“So until society can support a pregnant mother — instead of judge and abuse — abortion should be an option. Until we stop demonising women as if they miraculously make those babies by themselves, abortion should be an option.”

      Do you mean to say that if we ever come to the point where pregnant women get the necessary health care and support they deserve then abortion should then cease to be an option for women?

    • Neville

      An analogy: The law says:”Come to a total stop at a stop sign”. More and more people are ignoring that law. Does that now make the action justifiable? Certainly not! God’s laws are there and in no way are we permitted to slowly, by our actions and intentions, erode His laws. At times extremely difficult? Yes, but not negotiable.

    • http://www.thoughtleader.co.za/koketsomoeti Koketso Moeti

      @Graham, you are right in saying that we are very quick to judge. Talk about seeing a speck in someone’s eye but not seeing the plank in one’s own. Whether or not one agrees with it, reality is it’s not our place to judge. Not everyone is in a position that leaves them with options…

      @The Creator, thanks for responding to Momma Cyndi. Even today the view of womanhood from a white lens still exists. Also Brent and Momma Cyndi, you may want to search Cheryl De la Rey’s paper on racism in the South African feminist movement.

    • http://www.thoughtleader.co.za/koketsomoeti Koketso Moeti

      @Claire, not necessarily only healthcare. In many societies pregnant young women are heckled and worse, called names because of the ‘shame’ of it. I should know. Because of my height many people think that I am younger than what I am. So I remember a time when visiting a public hospital in Pretoria, one of the nurses told me to rather concentrate on my books instead of opening my legs. It’s a sentiment that’s quite rife actually- especially in small town like where I was born, Mahikeng. For many, abortion is much easier than facing all that humiliation, when reality is, that girl did not make that child by herself…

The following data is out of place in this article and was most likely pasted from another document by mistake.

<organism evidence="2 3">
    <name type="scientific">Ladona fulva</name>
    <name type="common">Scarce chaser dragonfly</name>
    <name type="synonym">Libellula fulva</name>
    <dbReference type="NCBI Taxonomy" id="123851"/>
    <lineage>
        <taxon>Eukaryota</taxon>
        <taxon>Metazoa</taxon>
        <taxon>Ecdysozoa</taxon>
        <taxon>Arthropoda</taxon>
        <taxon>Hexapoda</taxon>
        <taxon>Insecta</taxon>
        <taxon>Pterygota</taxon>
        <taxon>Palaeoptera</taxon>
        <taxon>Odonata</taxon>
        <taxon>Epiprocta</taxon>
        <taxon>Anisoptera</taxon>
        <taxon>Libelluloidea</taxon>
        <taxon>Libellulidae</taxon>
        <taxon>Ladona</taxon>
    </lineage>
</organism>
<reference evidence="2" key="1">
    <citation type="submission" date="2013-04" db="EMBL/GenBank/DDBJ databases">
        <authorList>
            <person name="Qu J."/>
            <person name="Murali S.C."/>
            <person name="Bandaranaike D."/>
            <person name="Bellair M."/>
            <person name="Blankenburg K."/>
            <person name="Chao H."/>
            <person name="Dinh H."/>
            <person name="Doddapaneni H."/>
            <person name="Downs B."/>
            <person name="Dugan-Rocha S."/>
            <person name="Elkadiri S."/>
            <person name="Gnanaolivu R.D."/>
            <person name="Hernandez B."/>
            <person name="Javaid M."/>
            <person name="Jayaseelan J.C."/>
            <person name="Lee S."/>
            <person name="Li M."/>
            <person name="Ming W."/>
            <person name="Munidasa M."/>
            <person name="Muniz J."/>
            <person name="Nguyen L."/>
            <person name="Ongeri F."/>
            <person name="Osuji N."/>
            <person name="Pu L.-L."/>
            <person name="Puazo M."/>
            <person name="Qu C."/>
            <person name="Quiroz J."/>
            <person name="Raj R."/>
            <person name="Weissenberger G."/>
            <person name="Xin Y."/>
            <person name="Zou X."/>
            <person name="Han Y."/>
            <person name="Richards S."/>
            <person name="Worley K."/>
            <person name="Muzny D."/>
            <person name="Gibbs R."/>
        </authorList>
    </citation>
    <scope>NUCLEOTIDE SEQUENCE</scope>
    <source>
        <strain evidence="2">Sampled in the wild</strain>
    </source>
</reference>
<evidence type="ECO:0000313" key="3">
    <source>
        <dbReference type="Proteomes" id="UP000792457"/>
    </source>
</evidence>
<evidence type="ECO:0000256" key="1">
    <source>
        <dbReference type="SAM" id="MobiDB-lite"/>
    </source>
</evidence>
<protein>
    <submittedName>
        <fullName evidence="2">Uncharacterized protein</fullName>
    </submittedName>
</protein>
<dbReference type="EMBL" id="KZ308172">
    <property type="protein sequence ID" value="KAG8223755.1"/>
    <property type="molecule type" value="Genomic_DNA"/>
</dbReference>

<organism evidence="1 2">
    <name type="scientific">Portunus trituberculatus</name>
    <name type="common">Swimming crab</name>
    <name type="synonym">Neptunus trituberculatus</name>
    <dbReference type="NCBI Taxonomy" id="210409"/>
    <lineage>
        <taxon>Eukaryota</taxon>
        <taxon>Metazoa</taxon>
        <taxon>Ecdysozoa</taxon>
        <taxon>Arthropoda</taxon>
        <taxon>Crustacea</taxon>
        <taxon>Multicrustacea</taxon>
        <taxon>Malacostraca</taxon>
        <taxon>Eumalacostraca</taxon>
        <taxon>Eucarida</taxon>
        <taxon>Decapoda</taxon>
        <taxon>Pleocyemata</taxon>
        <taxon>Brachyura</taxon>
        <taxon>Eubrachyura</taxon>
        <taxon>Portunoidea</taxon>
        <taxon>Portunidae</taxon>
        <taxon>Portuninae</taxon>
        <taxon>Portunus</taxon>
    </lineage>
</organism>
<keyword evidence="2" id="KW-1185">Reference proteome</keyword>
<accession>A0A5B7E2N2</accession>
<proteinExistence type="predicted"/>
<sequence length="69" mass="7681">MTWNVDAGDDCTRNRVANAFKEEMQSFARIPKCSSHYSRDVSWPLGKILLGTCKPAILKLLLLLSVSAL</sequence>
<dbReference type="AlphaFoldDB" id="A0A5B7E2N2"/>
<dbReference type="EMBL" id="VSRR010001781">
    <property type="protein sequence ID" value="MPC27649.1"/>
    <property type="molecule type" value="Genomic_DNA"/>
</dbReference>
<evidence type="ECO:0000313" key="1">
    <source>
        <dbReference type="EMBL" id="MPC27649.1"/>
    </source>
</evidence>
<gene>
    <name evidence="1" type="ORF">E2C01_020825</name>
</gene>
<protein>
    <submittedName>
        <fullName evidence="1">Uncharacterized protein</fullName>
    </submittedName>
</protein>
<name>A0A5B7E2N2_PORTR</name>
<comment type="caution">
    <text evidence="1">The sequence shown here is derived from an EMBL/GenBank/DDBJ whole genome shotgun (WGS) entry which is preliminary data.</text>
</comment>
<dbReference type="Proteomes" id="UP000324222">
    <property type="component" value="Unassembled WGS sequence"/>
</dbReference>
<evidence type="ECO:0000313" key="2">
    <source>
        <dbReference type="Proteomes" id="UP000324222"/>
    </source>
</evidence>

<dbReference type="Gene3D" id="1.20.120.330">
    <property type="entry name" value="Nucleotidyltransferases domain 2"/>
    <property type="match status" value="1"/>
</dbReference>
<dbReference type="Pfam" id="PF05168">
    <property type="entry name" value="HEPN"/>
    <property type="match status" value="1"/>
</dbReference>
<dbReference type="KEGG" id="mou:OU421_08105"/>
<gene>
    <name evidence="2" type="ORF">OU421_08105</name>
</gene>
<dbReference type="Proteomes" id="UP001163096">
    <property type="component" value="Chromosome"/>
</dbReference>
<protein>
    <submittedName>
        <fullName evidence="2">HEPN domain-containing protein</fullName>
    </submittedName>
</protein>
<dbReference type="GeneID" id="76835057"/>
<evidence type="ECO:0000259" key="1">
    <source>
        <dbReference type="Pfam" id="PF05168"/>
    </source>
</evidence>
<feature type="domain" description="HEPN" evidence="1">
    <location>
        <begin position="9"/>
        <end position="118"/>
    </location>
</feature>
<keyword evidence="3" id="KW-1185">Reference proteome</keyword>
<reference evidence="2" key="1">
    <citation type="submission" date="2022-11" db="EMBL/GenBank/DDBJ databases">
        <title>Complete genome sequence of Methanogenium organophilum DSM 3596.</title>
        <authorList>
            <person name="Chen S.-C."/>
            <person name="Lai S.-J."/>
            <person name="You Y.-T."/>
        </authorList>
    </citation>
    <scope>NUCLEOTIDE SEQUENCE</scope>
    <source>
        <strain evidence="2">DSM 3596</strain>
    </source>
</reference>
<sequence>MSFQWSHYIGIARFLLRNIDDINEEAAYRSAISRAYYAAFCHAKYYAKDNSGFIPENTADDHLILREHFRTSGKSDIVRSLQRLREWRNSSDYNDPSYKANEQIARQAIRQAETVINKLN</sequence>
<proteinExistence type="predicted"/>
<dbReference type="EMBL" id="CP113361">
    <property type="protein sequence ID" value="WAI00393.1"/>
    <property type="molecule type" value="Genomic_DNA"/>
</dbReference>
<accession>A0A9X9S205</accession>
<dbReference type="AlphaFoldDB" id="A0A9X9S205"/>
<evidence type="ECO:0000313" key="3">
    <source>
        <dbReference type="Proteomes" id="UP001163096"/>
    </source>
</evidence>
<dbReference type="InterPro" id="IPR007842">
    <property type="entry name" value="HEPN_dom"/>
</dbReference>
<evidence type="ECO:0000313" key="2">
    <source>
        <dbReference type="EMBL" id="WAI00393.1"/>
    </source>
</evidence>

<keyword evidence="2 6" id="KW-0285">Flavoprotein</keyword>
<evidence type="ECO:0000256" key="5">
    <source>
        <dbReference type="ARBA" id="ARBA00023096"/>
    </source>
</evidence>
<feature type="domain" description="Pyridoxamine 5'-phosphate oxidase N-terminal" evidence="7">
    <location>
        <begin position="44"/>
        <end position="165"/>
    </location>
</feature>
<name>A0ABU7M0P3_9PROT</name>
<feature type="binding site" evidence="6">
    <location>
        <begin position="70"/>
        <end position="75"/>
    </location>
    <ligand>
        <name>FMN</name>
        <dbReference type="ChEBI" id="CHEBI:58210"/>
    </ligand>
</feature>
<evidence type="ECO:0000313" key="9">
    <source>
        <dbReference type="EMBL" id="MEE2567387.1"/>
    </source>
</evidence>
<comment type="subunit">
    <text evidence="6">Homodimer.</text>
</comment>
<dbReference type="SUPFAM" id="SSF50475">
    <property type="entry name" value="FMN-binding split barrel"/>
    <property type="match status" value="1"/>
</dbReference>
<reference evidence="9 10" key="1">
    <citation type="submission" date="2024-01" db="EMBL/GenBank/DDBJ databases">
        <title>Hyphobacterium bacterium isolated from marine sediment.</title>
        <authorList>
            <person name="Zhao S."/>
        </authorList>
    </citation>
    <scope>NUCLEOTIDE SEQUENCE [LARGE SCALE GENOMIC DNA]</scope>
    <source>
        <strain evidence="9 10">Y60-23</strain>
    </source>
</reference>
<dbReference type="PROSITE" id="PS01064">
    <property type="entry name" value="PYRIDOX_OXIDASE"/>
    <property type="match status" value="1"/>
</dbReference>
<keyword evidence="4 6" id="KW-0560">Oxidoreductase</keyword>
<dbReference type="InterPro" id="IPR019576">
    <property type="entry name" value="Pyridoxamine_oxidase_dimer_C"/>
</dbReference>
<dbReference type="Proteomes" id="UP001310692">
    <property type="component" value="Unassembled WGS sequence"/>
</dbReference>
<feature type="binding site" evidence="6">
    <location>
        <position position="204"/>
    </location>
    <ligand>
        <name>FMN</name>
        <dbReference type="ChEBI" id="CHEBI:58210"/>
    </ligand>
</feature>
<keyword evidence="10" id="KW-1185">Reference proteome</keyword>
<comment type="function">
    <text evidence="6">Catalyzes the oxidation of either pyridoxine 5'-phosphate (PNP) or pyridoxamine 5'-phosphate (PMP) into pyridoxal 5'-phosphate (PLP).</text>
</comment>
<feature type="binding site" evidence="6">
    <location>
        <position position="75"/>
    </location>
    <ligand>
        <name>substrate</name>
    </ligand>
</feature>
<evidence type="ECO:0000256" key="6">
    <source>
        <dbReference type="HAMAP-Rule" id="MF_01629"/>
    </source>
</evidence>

• http://www.thoughtleader.co.za/koketsomoeti Koketso Moeti

      @Neville, interesting how it only counts when it’s abortion. What about rape and some of the other negative factors that lead to abortion? For instance, a raped woman would not be having an abortion if she wasn’t raped in the first place. So, should she pay the price because her perpetrator didn’t “stop at the stop sign”?